The American Agents Alliance, representing over 2,000 independent agents and brokers in California and Arizona, criticized attorney Norman Goldman for filing an amendment to a compliant he filed in 2003 against Aon Insurance Company subsidiary Auto Insurance Specialists (AIS), a member of the Alliance. The complaint was amended last month to include contingent commissions.
“There was an indictment filed last year against Marsh & McLennan, a large New York brokerage house, by New York Attorney General Eliot Spitzer. It dealt with insurance brokers and broker fees, and has nothing to do with brokers in California. The fact that the plaintiffs represented by Goldman have not produced one person who has suffered any financial harm is very telling as to the catalyst for this complaint,” said Alliance Executive Director Ken Nigohosian.
“Goldman is trying to make some money off of a New York issue by taking a transparent stab at brokers in California. If allowed to stand, it would have a devastating impact on the healthy, competitive personal lines market in California. That translates into harming thousands of good, hardworking insurance consumers in this state.”
Nigohosian noted that Goldman was in attendance at the recent workshop held by the California Department of Insurance regarding Insurance Commissioner John Garamendi’s newly proposed broker fiduciary regulations, which the Alliance, along with a coalition of industry trade groups, has vociferously opposed
Alliance Vice President Gary Jensen called the amended complaint “flawed” for several reasons:
• First, it draws the conclusion that contingency commissions are illegal. They are not.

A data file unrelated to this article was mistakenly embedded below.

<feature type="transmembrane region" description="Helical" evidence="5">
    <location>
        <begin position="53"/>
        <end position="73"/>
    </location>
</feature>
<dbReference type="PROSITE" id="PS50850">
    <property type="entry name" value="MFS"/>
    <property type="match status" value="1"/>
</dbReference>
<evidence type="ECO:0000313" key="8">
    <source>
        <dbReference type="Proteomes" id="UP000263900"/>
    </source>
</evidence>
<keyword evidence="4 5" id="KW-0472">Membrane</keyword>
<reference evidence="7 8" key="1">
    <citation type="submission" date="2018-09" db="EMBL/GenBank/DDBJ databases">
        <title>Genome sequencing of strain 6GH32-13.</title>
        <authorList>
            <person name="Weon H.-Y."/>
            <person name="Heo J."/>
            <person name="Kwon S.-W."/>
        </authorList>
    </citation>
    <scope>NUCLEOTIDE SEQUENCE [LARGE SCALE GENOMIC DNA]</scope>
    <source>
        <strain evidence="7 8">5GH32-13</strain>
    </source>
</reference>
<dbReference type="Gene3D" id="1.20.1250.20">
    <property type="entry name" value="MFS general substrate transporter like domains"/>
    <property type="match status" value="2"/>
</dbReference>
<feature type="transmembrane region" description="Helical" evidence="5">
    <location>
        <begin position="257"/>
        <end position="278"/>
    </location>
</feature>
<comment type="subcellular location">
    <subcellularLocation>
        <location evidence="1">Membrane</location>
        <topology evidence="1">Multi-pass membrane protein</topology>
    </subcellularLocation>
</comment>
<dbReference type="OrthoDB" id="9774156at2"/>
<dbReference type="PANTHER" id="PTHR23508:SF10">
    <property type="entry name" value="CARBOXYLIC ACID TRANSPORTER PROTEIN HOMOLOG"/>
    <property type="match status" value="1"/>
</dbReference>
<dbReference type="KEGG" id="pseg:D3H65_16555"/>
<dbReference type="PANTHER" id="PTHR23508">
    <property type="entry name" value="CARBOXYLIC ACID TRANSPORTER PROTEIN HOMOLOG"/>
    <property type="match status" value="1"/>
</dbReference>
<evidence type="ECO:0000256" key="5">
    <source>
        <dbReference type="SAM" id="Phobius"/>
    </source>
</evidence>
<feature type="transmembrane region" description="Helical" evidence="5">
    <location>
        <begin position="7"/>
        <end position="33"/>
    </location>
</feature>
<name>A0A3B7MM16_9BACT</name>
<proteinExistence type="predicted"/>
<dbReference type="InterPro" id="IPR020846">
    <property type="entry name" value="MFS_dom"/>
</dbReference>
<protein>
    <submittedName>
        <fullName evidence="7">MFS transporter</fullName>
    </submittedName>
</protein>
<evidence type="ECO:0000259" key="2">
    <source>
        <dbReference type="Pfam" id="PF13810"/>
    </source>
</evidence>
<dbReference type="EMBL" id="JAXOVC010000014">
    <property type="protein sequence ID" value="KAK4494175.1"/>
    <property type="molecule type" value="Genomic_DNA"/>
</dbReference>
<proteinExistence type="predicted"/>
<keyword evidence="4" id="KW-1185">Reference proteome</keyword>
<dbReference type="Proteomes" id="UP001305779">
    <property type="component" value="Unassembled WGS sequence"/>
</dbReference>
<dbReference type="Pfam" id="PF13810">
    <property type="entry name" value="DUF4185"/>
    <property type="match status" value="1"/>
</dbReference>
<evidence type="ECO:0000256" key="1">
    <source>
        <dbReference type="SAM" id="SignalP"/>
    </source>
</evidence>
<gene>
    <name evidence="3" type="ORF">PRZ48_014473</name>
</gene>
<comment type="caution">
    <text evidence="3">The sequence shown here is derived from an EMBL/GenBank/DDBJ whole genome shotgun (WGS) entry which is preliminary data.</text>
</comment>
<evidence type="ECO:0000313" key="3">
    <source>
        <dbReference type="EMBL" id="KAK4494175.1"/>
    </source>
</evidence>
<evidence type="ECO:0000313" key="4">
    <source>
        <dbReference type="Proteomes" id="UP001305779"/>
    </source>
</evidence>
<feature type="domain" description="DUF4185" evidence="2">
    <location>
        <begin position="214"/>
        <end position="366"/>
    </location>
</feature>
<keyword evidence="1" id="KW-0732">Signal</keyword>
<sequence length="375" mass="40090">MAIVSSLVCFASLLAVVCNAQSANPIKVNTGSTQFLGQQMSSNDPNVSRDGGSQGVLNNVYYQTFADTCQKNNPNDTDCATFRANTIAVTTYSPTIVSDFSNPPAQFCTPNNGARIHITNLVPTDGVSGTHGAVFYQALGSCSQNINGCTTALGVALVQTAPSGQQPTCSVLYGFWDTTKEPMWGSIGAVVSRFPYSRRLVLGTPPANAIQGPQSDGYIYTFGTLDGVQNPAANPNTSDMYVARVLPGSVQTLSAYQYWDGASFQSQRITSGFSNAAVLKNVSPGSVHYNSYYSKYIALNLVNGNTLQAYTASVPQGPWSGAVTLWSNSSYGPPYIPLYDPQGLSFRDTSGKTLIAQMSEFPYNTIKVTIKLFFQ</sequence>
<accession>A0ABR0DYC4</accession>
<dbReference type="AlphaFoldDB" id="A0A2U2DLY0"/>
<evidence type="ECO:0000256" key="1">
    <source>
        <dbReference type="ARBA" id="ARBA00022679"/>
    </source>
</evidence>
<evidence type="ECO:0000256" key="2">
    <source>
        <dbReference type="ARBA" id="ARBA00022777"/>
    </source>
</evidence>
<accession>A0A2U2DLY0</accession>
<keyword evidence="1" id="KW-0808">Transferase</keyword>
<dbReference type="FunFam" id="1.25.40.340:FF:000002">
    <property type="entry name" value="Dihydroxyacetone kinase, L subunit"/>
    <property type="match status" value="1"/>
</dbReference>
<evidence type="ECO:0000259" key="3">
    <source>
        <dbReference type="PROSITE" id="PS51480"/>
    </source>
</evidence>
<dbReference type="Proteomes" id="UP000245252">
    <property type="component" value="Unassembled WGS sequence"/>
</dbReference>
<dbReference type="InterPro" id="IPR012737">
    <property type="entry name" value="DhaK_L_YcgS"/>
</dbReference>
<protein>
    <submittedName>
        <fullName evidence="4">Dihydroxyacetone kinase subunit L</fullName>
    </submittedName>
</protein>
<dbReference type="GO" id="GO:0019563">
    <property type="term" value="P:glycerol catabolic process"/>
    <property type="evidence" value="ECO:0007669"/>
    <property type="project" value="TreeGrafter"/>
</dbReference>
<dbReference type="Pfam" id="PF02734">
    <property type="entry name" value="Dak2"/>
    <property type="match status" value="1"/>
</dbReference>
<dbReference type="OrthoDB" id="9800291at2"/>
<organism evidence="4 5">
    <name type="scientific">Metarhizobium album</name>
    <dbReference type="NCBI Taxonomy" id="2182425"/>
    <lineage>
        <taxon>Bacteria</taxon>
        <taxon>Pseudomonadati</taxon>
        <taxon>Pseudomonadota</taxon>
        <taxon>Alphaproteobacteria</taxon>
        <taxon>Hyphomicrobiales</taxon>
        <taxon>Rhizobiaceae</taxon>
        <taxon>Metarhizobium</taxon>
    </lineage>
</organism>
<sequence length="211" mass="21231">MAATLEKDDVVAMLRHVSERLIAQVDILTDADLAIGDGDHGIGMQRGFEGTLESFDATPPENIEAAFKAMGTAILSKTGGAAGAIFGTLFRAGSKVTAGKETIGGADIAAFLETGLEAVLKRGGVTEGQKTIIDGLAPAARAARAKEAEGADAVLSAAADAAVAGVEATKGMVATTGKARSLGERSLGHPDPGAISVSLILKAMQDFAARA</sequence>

• Second, it is incomprehensible that AIS is being accused of steering business to Mercury because of potential contingency payments, especially when one of (Commissioner) Garamendi’s own proposed regulations would require a broker to place business with the “best available market.”
“Mercury is definitely one of the many carriers in this competitive arena offering affordable rates, products and services to consumers.” said Jensen, who also pointed out that the Department of Insurance has the final approval for all rate filings in California, which include contingency commission formulas as well as other producer compensation. In fact, consumers are able to view rate comparisons on the Department’s Web site.
“This lawsuit could be interpreted as an attack on the Department’s own rate approval process, and we are surprised they haven’t come out strongly against Goldman’s obvious attempt to latch on to (New York Attorney General Eliot) Spitzer’s success with Marsh & McLennan,” concluded Jensen. “The facts in this so-called lawsuit will eventually expose Goldman’s underlying agenda to make money from false accusations.”
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